Learning new ways to learn at work.

Eoin Mulrooney
On: 21 Feb 2019
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Online learning

In a high-employment economy, offering employees the opportunity to continually develop professionally is essential for employee retention. However an audience that is used to interactive video content on their smartphones is no longer prepared to submit to a slow “death by PowerPoint”. New methods of teaching are required if employees are going to learn willingly.

New training methods are not merely about counteracting our ever-decreasing attention spans. They also take advantage of technology to make training more efficient and less of a drain on productivity.

Most Irish companies, from small to large, are likely to have remote workers who rarely visit the office. Travelling to a central location for a training session is a poor use of time and a nightmare to organise. Likewise, the approach of the trainer travelling to different locations to host repeat sessions represents a poor use of time, and using several trainers to cover sessions risks a lack of consistency in what’s taught and unnecessary expense.

Combined with challenges such as staff turnover and training that needs to be regularly updated, it’s hardly surprising that companies are switching to digital tools and online learning techniques. Harnessing technologies such as the cloud, mobile phones and collaborative tools, companies are making learning more efficient, enjoyable and effective.

Trained to remember.

An online learning environment is effective for two reasons. Firstly, it works in the way people are now used to for gaining information – when and where they want from their mobile device, with user-friendly features like search, customisation and bookmarking. Secondly, it makes training more flexible and engaging, and therefore more likely to be remembered.

Employees can choose when and where they train and can do so at their own pace. Employers can use bought-in content with platforms like LinkedIn Learning, which has a catalogue of more than 10,000 training courses. They can also refer employees to existing professionally produced, relevant online content (on YouTube, for example). If they have the resources and the necessary skills, employers can create their own digital training content.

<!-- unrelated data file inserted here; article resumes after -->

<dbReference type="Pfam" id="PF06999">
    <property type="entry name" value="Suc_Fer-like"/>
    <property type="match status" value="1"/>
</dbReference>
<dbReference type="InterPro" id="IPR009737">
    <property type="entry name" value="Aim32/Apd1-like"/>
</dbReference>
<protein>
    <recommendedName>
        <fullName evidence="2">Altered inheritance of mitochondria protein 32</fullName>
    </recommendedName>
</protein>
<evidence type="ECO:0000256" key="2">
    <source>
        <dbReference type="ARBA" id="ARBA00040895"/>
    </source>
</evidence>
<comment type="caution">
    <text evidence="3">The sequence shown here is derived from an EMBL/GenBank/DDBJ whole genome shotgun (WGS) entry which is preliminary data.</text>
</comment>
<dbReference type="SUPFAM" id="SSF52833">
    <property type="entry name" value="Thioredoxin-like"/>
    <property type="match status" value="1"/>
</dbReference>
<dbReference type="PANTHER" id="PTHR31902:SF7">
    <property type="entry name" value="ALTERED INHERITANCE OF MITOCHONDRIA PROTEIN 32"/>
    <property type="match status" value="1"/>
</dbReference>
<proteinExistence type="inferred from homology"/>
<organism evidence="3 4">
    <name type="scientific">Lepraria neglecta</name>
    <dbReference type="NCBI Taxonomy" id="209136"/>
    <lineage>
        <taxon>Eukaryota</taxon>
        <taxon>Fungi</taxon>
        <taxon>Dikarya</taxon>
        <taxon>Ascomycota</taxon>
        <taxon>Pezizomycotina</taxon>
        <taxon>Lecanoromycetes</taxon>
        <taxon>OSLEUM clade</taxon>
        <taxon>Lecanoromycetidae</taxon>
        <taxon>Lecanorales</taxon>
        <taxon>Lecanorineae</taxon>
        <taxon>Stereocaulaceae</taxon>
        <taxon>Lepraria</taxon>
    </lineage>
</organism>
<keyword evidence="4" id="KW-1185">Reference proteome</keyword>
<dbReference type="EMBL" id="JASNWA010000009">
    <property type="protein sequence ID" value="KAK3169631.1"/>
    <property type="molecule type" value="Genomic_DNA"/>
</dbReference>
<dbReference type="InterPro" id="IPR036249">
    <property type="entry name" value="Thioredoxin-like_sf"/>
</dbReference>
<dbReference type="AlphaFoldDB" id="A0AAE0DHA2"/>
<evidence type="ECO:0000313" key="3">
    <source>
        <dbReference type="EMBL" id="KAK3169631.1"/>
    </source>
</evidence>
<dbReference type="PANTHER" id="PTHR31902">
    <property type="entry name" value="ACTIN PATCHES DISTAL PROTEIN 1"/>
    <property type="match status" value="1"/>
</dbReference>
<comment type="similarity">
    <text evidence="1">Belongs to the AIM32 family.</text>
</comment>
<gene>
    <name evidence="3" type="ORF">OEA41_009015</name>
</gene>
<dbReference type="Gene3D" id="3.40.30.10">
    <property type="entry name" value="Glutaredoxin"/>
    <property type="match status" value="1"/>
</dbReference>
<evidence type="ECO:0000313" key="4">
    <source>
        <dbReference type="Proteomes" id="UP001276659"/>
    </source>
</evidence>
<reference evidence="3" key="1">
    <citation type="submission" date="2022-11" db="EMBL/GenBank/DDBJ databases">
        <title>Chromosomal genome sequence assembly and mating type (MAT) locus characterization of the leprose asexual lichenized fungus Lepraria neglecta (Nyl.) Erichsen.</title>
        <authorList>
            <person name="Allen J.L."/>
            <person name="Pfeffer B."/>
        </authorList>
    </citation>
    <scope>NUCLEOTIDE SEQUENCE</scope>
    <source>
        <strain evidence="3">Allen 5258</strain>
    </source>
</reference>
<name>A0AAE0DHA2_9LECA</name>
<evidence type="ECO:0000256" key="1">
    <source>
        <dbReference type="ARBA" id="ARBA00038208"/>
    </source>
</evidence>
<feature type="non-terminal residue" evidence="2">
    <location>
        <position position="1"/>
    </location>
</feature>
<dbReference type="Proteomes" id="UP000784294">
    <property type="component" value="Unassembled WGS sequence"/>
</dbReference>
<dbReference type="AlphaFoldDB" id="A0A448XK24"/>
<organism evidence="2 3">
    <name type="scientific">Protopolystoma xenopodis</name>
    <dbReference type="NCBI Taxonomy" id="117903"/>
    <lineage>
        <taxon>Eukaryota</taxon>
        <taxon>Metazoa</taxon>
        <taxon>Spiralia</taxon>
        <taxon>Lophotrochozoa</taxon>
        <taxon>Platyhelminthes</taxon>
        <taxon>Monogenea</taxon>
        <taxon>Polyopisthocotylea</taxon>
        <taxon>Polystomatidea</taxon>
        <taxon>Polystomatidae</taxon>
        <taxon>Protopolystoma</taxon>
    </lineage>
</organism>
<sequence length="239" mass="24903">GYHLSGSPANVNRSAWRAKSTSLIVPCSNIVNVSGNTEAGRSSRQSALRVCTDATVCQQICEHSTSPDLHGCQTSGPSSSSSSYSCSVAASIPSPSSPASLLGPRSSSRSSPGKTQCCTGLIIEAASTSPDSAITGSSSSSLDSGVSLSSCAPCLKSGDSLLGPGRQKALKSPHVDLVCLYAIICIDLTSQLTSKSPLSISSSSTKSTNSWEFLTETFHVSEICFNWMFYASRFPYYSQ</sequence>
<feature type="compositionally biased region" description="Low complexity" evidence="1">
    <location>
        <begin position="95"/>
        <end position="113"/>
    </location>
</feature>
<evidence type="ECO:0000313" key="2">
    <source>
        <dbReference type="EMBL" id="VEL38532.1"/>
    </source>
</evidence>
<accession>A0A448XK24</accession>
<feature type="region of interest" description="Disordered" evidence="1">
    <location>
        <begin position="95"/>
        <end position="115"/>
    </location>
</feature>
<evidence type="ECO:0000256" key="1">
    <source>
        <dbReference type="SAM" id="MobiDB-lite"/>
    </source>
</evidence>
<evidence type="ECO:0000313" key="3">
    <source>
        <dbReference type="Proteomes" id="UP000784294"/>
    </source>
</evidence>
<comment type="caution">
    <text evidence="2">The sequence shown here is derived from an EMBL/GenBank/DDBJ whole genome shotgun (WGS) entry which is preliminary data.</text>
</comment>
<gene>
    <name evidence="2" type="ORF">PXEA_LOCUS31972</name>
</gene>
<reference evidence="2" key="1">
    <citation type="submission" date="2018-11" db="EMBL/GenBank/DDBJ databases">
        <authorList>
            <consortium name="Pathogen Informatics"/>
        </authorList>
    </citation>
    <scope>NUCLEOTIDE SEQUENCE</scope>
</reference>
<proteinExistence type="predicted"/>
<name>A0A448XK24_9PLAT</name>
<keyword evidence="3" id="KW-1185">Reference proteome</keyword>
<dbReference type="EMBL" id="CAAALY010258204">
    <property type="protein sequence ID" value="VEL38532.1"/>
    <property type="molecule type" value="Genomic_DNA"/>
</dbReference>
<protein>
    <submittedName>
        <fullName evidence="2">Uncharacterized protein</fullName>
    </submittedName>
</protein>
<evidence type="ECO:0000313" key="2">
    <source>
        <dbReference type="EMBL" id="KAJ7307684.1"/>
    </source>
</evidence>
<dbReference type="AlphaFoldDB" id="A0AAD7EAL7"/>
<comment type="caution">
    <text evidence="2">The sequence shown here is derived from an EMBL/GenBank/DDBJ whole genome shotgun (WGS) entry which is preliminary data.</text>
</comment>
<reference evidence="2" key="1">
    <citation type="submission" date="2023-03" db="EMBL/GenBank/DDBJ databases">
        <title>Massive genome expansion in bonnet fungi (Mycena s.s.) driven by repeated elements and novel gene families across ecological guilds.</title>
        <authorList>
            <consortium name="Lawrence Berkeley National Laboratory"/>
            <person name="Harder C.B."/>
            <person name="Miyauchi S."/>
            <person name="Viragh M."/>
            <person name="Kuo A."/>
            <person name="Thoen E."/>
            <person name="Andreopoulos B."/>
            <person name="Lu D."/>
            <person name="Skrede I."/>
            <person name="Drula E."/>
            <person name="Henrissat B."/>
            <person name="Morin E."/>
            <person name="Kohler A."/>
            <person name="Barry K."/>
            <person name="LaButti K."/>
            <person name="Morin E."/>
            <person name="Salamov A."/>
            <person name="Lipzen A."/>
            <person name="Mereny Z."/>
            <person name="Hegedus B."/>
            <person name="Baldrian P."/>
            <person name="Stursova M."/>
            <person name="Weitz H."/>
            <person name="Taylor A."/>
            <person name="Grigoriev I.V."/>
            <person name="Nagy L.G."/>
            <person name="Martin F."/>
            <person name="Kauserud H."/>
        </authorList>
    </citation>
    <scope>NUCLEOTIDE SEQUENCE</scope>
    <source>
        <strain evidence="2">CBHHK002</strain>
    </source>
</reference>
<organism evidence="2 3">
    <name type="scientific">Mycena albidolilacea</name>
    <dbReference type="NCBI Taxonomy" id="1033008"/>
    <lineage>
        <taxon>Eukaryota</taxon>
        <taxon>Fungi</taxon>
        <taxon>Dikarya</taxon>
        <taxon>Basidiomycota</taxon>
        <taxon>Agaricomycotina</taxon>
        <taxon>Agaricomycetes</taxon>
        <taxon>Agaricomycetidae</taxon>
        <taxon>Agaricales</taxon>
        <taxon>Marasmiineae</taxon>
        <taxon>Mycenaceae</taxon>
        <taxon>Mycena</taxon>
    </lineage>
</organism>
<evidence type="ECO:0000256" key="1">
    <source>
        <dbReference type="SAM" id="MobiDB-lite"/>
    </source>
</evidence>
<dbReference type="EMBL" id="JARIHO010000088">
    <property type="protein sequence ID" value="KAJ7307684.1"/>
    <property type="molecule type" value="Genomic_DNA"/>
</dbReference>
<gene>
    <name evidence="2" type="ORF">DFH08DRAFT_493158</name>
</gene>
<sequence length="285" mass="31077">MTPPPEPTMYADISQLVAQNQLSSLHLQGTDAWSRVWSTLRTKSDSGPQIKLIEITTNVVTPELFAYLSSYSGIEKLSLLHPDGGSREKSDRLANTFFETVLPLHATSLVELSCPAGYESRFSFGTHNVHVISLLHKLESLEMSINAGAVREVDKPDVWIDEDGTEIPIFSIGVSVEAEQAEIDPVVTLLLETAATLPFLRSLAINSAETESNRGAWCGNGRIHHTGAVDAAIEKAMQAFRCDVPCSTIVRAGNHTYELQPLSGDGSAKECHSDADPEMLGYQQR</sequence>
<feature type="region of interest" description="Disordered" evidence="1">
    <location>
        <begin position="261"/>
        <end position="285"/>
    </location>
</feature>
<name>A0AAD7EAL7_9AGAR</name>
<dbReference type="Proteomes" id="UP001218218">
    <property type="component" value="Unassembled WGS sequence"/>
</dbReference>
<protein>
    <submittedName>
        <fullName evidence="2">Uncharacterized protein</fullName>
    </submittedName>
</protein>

If it’s still necessary to have some traditional face-to-face workshop sessions, having access to this kind of material beforehand allows attendees to acquire the necessary knowledge in advance. Workshop time can then be more usefully spent in gaining skills.

Engaging learning.

Just as with traditional classroom training, engagement is key to successful learning online. There is more to ensuring engagement than making sure the training materials are interesting and relevant. Trainees must also understand its value to them and their professional development.

Implementing an online Learning Management System gives employers visibility of what employees are learning and facilitates the creation of tailored learning pathways for individual employees. It can also provide a clear route to the trainee’s next level of employment or a clear career pathway, which will help keep them engaged in learning.

An online learning environment can also relieve employers of some of the burden of managing an employee’s professional development. Having training available online enables a culture of self-development; putting the onus on the employee to drive their own training and growth at a time and pace that suits them. This doesn’t mean employees should be expected to sacrifice their own time. Learning should still take place during the working day and employees should be encouraged to spend an hour every week to learn from the online resources provided. This may represent a short-term sacrifice in productivity, but it will provide long-term benefits in performance and productivity, as well as employee satisfaction and retention.

Tip: encourage small groups of colleagues to learn together for added benefits, as discussion, collaboration and enhanced learning are natural consequences.

Explaining to employees that they can now learn as they need to, rather than when they’re told to, can be difficult or easy depending on the existing training culture and level of engagement within your business. It may even be necessary to hold “engagement sessions” to introduce the concept and encourage employee take-up.

Employers who are already operating an online digital learning environment have learned something themselves. They’ve learned that it helps attract and retain talent, enables greater flexibility to adapt to business change, and helps improve employee productivity.